Ken Solmon, director of research and a loyalty expert with the Toronto office of Impiric, formerly Wunderman Cato Johnson, doesn’t actually use the term ‘loyalty fatigue,’ but does say there are problems in the industry.

‘What happens is that sometimes the programs fade into the background and cease to be a part of the (consumer’s) purchasing decision, or the store decision,’ he says. ‘It becomes an afterthought, and getting points stops becoming part of the decision process.’

Solmon figures he’s packing about 12 loyalty cards in his wallet at any given time. They range from the Air Miles card, to airline frequent flyer cards, to hole-punched cards from neighbourhood sushi and coffee houses.

Solmon says companies with loyalty programs must constantly promote their plans, keeping them fresh and playing up any unique angle they may offer.

‘Some retailers just blew into the market with a wave of advertising and drove them through the roof,’ he says. ‘Then they stopped. If you track them over time, you’ll find they can slip from the consumer’s mind share. Maybe that’s where the fatigue sets in.’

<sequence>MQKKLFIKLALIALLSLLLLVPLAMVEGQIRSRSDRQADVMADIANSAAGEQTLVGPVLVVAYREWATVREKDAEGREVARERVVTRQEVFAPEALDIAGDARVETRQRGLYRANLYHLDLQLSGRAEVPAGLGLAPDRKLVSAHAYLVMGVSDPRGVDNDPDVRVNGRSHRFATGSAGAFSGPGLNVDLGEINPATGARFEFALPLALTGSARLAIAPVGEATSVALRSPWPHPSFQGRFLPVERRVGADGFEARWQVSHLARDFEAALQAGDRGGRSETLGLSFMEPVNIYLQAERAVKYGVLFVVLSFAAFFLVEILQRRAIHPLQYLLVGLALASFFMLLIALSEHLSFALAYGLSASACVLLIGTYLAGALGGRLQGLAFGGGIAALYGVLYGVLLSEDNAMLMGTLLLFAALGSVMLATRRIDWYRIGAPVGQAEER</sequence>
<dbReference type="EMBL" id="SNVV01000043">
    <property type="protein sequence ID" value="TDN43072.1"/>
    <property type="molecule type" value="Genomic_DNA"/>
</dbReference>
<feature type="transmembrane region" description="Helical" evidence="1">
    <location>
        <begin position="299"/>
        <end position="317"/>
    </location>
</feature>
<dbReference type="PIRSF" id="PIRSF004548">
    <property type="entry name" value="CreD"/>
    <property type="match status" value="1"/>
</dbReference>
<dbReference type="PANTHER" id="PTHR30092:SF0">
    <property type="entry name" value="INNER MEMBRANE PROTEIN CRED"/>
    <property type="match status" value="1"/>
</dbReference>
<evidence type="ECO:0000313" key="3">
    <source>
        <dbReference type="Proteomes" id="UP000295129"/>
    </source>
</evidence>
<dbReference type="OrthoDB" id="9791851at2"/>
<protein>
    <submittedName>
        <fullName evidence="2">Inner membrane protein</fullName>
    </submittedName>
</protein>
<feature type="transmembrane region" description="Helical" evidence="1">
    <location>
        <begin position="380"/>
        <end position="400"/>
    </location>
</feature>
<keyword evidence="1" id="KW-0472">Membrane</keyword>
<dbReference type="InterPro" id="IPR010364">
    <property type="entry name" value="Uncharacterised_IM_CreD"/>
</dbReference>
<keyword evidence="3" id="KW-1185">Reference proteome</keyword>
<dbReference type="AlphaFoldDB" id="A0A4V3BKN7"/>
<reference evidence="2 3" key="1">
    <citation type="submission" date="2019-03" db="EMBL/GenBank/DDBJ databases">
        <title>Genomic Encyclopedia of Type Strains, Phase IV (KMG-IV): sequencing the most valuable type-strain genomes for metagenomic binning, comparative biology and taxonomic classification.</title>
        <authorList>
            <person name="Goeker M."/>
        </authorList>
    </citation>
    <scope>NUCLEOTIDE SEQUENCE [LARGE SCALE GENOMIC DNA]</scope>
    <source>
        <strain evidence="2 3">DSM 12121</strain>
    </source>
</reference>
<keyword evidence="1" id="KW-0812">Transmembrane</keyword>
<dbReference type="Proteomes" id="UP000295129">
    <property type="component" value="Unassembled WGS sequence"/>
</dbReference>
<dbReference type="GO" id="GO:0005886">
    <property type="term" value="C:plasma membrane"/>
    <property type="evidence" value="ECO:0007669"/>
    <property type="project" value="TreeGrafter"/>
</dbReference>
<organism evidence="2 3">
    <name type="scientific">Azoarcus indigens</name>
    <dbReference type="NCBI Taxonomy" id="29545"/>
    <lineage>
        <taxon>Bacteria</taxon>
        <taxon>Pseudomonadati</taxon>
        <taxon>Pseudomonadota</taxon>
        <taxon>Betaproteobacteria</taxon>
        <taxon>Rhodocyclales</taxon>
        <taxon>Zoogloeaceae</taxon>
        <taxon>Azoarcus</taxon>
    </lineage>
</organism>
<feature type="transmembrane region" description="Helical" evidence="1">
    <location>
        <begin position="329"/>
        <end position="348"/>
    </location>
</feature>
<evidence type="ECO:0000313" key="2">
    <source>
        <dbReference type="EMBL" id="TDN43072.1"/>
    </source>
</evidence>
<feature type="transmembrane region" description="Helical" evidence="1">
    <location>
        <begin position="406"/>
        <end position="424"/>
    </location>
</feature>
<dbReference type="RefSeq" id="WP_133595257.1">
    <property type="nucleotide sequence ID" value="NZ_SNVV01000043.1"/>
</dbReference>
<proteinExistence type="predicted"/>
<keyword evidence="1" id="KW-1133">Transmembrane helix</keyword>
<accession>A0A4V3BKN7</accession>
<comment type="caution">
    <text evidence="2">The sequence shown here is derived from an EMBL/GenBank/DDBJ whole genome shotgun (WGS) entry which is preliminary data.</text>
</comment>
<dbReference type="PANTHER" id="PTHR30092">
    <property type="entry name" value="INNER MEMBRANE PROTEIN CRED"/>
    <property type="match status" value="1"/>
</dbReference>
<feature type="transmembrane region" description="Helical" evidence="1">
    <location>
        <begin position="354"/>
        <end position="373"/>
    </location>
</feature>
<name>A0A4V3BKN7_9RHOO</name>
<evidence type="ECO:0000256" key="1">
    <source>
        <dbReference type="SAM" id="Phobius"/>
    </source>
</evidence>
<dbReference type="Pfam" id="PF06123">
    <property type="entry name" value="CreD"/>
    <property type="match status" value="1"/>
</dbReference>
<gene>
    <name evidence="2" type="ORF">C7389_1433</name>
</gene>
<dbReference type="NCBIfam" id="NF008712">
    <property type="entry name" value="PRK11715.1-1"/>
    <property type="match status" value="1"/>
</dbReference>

Consider Zellers. The retailer practically pioneered retail-based incentive programs in the mid-1980s with its Club Z program. Everybody was talking about it when it launched, but with so many other programs out there, it seems to have lost its lustre lately, maybe gone a bit stale. Or has it?

‘Actually, we are going to be relaunching Club Z later this year,’ says Doug Ajram, general manager of the program for Brampton, Ont.-based Zellers. ‘According to our data, 75% of the customers who make purchases at Zellers ask for Club Z points. And over the years, we’ve consistently redeemed 1.5 million rewards.’

The retailer is obviously able to keep its members active. Ajram says that’s owing to the variety of awards available, and their achievability. And, of course, some new developments to keep it fresh.